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Life's a Risky Business: Do You Qualify for Insurance?

By Elaine Sambugaro |

Health buys insurance. But do you qualify?

Independent business owners may find it difficult to purchase disability insurance for two main reasons. Firstly, there are several medical criteria that have to be met, including an analysis of past medical history and a passing of a physical examination. In addition to the medical criteria, well-documented records of income must be provided to the insurer to satisfy the insurance company's earnings criteria. Many insurance companies are weary of insuring entrepreneurs and will not provide coverage unless the entrepreneur can provide proof of long-term earnings, such as evidence of corporate contracts.

This means that even if an entrepreneur wants – and can afford – to purchase disability insurance, he or she may not be able to, as Paul Lima discovered.

Paul's story
I confess, until I became sick I considered myself 'self-insured' ..
read Paul's story.
Lima, a freelance writer who works from home, hadn't purchased any type of insurance when he was diagnosed with "potential" Multiple Sclerosis a few years ago. The writer was sick for a prolonged period of time, during which he hired his wife and a typist-friend to assist him with his articles. Fortunately, he made a full recovery and has been trying to secure disability insurance ever since. Lima says that it has been virtually impossible.

"I've been trying to get disability insurance, but I've been told that I can't – not because of the possible MS, but because I am a freelance writer without long term contracts," Lima explained. He says he enjoys a steady stream of income and that it has increased substantially in the last decade, but without the long-term contracts with corporate client, the insurers will not agree to coverage.

Even if all the criteria are met, SOHOs (Small Office/Home Office), still have to struggle with the corporate cultures embedded within the insurance company mindset that has yet to identify and accept the legitimacy and professionalism that exists within small business operations.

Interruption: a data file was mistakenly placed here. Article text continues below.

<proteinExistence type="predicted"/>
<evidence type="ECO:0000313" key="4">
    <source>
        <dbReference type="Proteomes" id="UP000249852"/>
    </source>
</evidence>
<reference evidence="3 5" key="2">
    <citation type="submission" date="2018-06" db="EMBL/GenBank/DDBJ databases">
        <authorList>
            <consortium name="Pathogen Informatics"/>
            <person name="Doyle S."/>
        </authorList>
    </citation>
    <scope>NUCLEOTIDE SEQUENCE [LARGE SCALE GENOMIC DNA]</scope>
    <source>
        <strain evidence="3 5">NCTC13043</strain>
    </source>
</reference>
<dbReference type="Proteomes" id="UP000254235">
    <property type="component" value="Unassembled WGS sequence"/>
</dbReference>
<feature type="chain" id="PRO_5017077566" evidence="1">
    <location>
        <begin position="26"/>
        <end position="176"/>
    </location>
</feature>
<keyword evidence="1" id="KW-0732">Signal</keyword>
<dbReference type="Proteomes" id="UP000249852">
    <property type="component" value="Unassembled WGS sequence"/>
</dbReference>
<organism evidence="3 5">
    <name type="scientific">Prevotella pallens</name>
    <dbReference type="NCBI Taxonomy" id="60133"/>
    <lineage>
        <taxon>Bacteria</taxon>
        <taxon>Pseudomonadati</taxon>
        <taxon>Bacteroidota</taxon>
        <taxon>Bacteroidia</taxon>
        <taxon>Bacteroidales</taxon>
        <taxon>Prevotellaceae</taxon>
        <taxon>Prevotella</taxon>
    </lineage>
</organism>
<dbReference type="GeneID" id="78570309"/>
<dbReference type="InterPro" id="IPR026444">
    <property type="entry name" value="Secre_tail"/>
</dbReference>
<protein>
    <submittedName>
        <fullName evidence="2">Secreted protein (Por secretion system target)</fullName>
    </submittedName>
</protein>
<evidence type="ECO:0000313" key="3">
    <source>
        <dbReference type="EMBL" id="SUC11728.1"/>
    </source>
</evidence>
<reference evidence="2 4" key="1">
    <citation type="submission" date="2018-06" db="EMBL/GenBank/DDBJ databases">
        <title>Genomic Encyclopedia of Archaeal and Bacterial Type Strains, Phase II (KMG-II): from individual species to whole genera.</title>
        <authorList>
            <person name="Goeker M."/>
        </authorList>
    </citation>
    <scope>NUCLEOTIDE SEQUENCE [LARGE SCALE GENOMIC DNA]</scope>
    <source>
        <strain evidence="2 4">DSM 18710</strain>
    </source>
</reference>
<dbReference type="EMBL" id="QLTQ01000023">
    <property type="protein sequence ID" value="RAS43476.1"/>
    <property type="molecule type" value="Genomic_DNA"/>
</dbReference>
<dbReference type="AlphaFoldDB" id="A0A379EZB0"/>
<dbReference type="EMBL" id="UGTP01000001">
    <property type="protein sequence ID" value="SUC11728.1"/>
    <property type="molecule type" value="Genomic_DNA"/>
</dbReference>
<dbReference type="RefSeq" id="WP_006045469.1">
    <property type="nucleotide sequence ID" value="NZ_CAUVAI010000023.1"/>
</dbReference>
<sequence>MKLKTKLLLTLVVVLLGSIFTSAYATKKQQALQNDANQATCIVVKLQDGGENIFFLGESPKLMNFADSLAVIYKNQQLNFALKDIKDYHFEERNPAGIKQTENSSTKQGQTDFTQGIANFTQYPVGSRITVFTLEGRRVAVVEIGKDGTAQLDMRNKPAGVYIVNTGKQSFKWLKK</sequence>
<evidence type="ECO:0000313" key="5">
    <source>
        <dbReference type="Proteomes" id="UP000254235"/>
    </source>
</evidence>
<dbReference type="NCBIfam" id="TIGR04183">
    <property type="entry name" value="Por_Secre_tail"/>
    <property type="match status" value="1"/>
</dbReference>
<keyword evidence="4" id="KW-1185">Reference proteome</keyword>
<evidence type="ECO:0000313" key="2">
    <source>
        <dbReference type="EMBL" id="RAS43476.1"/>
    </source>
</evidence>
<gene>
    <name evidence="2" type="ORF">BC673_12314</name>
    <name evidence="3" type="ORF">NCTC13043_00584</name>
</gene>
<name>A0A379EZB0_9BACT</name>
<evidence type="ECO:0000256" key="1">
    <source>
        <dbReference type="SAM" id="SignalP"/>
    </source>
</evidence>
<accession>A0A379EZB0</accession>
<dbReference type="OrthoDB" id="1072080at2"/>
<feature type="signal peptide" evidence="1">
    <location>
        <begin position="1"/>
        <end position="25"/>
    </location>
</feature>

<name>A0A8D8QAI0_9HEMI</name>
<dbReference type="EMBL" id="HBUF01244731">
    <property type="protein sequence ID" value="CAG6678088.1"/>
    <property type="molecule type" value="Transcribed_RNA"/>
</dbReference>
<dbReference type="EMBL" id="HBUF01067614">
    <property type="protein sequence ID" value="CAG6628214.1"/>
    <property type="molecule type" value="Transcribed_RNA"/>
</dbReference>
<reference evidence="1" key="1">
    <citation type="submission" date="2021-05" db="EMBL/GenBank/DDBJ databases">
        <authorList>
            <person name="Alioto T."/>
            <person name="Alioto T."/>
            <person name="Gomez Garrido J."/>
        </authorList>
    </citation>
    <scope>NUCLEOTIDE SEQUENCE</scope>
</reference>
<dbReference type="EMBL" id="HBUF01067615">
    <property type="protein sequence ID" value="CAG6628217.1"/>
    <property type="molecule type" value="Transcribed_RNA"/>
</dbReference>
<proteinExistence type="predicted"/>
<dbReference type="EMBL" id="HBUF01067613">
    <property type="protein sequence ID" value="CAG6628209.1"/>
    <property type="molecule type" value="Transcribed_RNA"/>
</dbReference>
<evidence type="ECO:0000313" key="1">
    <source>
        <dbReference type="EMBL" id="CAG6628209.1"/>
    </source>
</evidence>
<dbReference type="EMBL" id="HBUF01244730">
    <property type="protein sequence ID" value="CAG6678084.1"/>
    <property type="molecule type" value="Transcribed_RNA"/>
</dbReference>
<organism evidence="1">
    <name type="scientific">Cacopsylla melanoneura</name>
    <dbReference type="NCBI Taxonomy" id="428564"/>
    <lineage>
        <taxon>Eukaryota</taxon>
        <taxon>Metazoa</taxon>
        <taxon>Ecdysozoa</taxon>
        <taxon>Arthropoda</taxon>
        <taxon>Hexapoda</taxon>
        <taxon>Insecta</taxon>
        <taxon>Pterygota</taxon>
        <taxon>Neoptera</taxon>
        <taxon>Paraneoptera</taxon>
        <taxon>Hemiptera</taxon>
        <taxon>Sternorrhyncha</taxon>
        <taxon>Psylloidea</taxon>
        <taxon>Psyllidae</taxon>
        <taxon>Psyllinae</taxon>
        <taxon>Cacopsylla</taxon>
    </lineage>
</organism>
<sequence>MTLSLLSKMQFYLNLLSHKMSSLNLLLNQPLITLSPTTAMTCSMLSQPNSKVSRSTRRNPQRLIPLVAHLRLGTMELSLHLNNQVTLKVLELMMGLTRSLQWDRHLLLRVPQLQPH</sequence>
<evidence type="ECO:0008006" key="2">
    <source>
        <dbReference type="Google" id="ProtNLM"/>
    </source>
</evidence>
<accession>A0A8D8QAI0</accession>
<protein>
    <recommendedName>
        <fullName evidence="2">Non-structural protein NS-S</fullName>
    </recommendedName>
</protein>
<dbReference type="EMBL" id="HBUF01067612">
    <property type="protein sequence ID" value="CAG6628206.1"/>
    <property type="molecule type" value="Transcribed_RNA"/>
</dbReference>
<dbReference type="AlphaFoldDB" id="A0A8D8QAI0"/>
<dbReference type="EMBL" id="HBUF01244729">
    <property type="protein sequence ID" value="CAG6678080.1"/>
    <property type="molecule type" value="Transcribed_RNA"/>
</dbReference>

"If a person goes on claim for earning their income from their home, there is no way that the insurance company can verify if their status of work has changed versus someone who goes to the office each and every day, " explains Bill Deacon, an expert in disability insurance.

Deacon says that the entrepreneur should look at it from the insurance company's perspective. "How does the insurance company know if this person is doing their job? The insurance company will want to be able to have physical evidence that this person is disabled on every claim. And, if the person never has to go out to do their job and can earn all their income without stepping out of their front door, the insurer will wonder if the person could be behind closed doors doing all their work and at the same time, saying that they're disabled."

If an entrepreneur can break through the obstacles and obtain disability insurance coverage, experts say that you ought to buy as much insurance as the company will allow. Tanti says that in most instances, individuals may be able to purchase a policy that covers up to 67% of their pre-disability earnings, depending on their age, gender, smoking patterns and income.

Definitions of "Disability" Keeping costs down

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